Sarah Zawacki, Core Collaborator of the Roma Peoples Project, reflects on the consequences of the COVID-19 pandemic on the immigration status of Roma in the UK.
Since the UK voted to leave the European Union in June 2016, the country’s immigrant Roma population has been living in a state of uncertainty. I was there on the morning after the Brexit vote, working as a public health researcher for a grassroots Roma community organization in London and fielding the flood of worried inquiries from Roma people fearing deportation. Although their immediate fears proved to be unfounded, the government’s announcement of the European Union (EU) Settlement Scheme—intended to grant “settled status” to EU citizens resident in the UK—brought hints of potentially devastating changes to come.
As the COVID-19 pandemic now continues its relentless exposure of social inequalities, many Roma immigrants in the UK are finding themselves in a new position of instability, unable to secure their immigration status. While the online, app-based settled status application may appear unaffected by the world’s shift to remote operations, there are still unmet needs for direct assistance for people who are unable to read English, who lack technological literacy and connectivity, or who have complex immigration cases. There is limited attention to the unexpected challenges arising from this critical juncture, as Roma across the UK face the possibility that they may miss the deadline to apply and may be forced to leave their homes. Ultimately, though, it seems to be just another reflection of the dysfunctional interaction between Roma people and UK public servants and authorities.
Central and Eastern European Roma in the UK arrived in two main waves: first as asylum seekers in the early 1990s and later in the early 2000s, when a number of Eastern European countries joined the European Union and their citizens gained (restricted) access to free movement rights within the EU. When I spoke to Roma people about their experiences of migration, they emphasized how life in the UK could be hard, but they did not face the same level of harsh discrimination that had characterized life in their countries of origin.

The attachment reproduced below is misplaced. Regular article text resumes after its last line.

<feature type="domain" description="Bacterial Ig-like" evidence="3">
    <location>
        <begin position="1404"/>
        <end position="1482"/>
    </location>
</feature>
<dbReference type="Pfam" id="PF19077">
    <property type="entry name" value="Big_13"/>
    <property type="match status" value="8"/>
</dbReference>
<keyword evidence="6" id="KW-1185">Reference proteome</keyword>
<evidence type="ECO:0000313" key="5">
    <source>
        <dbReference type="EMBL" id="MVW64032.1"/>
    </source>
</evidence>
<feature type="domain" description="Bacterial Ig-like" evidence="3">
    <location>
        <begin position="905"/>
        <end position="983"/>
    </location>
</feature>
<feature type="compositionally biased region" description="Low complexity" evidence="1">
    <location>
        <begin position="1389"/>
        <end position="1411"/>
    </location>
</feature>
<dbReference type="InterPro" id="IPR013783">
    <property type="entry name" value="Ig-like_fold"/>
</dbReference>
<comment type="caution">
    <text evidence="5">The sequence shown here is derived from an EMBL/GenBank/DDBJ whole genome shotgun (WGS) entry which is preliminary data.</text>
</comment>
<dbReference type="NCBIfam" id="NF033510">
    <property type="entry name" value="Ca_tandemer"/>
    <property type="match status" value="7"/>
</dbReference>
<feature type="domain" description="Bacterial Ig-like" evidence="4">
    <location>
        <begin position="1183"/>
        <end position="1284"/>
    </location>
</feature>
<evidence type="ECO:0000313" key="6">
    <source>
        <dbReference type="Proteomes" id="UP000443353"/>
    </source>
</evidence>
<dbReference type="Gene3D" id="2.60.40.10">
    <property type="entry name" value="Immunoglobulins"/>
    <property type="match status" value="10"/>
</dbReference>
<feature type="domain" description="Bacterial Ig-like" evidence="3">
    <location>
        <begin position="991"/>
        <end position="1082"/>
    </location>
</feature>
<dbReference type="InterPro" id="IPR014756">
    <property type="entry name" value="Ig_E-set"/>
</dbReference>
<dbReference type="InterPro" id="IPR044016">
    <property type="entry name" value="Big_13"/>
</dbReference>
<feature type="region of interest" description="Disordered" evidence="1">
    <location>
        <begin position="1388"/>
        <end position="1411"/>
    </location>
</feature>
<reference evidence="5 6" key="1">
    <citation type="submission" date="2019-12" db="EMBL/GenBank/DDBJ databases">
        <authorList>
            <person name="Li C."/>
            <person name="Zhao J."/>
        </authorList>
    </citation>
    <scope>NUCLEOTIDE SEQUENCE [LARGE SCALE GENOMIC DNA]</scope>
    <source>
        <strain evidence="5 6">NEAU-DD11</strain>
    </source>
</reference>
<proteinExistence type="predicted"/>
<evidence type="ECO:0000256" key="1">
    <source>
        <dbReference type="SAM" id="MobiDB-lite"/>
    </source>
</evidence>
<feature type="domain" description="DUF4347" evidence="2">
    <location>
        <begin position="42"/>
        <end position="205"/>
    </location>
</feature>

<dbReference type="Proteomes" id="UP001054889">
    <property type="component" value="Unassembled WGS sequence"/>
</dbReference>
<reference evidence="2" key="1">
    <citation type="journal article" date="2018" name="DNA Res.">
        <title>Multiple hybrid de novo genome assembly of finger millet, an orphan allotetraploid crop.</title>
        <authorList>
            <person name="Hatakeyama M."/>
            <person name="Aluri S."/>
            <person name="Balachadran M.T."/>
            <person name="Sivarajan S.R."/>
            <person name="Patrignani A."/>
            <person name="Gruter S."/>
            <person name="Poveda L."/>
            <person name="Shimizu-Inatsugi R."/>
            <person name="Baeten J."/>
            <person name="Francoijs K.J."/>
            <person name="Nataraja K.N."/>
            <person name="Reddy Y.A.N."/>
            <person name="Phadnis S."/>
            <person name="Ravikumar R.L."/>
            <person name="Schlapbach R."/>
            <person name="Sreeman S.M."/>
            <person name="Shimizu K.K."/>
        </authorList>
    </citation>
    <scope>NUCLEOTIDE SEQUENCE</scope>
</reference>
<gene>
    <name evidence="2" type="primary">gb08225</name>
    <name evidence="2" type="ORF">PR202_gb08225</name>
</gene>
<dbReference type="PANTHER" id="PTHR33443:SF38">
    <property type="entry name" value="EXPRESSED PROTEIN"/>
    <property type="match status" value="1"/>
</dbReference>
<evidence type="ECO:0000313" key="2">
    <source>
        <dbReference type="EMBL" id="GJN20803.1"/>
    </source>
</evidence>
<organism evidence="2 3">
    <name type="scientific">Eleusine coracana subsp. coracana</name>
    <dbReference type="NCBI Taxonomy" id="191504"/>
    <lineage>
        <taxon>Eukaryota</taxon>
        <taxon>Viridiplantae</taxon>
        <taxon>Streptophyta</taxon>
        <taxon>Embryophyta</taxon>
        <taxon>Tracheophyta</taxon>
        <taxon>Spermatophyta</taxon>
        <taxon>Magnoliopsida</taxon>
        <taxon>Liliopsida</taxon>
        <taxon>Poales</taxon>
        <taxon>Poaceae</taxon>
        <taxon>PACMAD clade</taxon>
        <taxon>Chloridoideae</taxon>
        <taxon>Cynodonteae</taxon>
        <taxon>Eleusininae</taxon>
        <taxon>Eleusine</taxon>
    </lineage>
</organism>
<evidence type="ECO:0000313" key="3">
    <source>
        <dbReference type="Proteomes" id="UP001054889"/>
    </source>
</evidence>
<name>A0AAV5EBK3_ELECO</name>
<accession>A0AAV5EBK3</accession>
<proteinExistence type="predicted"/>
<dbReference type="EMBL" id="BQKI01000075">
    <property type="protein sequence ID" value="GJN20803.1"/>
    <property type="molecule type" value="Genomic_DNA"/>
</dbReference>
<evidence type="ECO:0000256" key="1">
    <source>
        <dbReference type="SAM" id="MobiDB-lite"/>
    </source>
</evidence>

In my public health research, Roma people’s immigration experiences and their health experiences were consistently intertwined. At first, immigrant status appeared to be a contextual factor in understanding experiences of health care. While interviewing Roma people about health service accessibility, language barriers arose as the primary concern, followed by difficulties of navigating unfamiliar UK health care bureaucracy. As my time in the field continued, and the consequences of Brexit accelerated, it became more and more difficult to talk about health without also talking about the impacts of immigration insecurity. One Roma man summed up the effects on mental wellbeing: “People will have more stress; they will be depressed, because, most of them . . . they don’t have any other chance.”
Now we’re seeing a new convergence of immigration and health concerns, as the global health crisis brings a dramatic shift in the basic functioning of society. As a former colleague wrote for the UK’s Independent, the Home Office [the UK immigration authority] is no longer accepting postal applications from people who do not have passports, only national ID cards. As immigration advice providers shift to working from home, people in need of assistance with their applications will no longer be able to meet directly with advisors. The disadvantaged in this situation are those without technological connectivity, without passports, without the language and literacy skills to navigate the settlement application independently. Even amid these concerns, Priti Patel, the UK’s Home Secretary, has stated that she sees no reason to extend the final date for submitting applications beyond the pre-COVID deadline of June 2021.
As is the case in so many areas of society, the pandemic is exposing inadequacies of our current systems, with those who are most vulnerable in danger of falling through the cracks. The pandemic could be precipitating a situation in which Roma lose their residency rights in the UK on a large scale and are forced back to harsher conditions of discrimination in their countries of origin. For the Roma people, who have long been portrayed as undesirable and undeserving, the pandemic is forcing us to ask how societies ascribe the right to international mobility; and who can seek opportunity, family connection or humanitarian protection outside of the country of their birth.